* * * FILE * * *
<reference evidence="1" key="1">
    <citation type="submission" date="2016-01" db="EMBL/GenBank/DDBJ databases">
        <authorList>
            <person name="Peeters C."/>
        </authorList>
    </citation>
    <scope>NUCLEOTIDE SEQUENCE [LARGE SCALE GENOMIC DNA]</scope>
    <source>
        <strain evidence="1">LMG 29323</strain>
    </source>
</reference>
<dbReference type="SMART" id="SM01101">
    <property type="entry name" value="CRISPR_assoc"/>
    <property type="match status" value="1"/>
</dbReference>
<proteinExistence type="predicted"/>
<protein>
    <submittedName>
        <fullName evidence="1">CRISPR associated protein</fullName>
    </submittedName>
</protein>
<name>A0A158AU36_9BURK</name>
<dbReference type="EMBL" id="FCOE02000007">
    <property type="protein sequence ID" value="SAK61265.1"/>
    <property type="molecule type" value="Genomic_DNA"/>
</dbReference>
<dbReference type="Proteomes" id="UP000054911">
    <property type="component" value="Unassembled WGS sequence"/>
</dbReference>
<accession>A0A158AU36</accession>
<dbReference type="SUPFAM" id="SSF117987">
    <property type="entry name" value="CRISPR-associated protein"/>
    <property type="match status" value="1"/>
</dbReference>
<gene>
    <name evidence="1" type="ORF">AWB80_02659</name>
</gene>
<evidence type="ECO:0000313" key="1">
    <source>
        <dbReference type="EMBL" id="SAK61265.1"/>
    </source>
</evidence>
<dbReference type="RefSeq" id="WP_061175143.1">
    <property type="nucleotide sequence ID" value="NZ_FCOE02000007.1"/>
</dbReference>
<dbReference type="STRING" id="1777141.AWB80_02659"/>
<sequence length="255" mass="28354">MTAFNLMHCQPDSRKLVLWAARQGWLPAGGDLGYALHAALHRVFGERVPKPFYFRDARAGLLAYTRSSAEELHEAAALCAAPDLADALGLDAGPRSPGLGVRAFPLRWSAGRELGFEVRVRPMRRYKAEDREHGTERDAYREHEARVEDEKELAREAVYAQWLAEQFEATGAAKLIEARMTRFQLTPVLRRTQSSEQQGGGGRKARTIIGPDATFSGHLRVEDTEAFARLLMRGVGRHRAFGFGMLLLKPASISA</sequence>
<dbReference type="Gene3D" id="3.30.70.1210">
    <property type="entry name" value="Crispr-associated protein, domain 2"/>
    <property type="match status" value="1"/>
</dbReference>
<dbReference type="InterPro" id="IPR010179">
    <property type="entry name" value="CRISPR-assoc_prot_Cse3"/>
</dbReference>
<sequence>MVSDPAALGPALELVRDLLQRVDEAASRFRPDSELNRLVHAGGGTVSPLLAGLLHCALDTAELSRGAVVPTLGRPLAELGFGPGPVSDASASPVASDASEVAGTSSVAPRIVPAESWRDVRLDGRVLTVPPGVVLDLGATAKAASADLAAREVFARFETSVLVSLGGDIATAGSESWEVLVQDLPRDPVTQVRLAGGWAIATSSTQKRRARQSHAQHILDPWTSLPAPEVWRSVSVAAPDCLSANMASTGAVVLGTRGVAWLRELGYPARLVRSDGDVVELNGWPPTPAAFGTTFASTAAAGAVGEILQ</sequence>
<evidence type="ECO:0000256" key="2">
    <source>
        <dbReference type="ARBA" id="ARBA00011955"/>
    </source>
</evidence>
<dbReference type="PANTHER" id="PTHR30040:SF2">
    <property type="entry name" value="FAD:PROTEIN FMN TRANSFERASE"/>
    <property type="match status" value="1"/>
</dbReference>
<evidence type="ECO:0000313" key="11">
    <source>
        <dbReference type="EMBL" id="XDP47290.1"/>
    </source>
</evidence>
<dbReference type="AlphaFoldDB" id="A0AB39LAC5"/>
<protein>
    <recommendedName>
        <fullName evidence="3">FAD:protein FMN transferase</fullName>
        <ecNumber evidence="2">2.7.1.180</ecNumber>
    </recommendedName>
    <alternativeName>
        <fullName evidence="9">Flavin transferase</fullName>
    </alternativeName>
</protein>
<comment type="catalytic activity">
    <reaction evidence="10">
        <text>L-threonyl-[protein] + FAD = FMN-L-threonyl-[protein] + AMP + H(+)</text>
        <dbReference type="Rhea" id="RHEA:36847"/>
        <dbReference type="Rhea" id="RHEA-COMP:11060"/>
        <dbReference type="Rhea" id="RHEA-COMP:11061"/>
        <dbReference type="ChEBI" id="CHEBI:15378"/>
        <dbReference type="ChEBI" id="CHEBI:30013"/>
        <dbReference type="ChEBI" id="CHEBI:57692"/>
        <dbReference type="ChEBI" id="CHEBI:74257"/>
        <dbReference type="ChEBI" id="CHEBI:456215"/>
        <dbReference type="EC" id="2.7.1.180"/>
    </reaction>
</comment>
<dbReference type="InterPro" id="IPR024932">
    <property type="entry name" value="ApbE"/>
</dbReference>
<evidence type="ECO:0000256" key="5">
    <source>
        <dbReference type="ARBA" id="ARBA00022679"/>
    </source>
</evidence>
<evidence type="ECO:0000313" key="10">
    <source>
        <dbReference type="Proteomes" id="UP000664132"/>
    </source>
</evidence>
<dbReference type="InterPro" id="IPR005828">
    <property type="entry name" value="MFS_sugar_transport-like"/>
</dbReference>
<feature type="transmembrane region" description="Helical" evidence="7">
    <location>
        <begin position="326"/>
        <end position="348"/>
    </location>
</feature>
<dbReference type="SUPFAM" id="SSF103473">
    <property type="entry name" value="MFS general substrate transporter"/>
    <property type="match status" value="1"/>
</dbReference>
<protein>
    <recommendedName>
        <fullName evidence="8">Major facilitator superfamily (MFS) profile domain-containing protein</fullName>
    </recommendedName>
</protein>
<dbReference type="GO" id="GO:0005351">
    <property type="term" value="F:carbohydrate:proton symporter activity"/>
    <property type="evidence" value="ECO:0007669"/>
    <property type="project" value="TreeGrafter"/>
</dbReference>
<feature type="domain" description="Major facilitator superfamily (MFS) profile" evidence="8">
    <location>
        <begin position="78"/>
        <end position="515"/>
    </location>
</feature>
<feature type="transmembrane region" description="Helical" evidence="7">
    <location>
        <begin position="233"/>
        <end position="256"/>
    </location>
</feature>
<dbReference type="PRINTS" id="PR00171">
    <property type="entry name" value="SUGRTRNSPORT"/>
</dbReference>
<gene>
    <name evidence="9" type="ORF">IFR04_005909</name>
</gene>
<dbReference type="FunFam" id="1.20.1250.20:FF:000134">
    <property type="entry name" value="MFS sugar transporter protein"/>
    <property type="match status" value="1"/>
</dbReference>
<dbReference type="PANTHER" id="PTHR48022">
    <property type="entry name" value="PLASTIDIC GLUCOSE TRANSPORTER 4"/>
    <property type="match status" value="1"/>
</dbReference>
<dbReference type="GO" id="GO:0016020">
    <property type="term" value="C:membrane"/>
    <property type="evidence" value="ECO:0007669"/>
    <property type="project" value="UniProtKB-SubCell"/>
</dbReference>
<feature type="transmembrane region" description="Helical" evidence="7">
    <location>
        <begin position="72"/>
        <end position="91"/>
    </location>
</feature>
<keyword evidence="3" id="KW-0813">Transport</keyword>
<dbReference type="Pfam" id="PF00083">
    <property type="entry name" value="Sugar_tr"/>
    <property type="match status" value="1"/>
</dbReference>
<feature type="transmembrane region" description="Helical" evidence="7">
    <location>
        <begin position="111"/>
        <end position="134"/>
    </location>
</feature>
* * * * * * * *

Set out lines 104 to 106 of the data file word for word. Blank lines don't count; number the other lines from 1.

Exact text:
        <dbReference type="Proteomes" id="UP000664132"/>
    </source>
</evidence>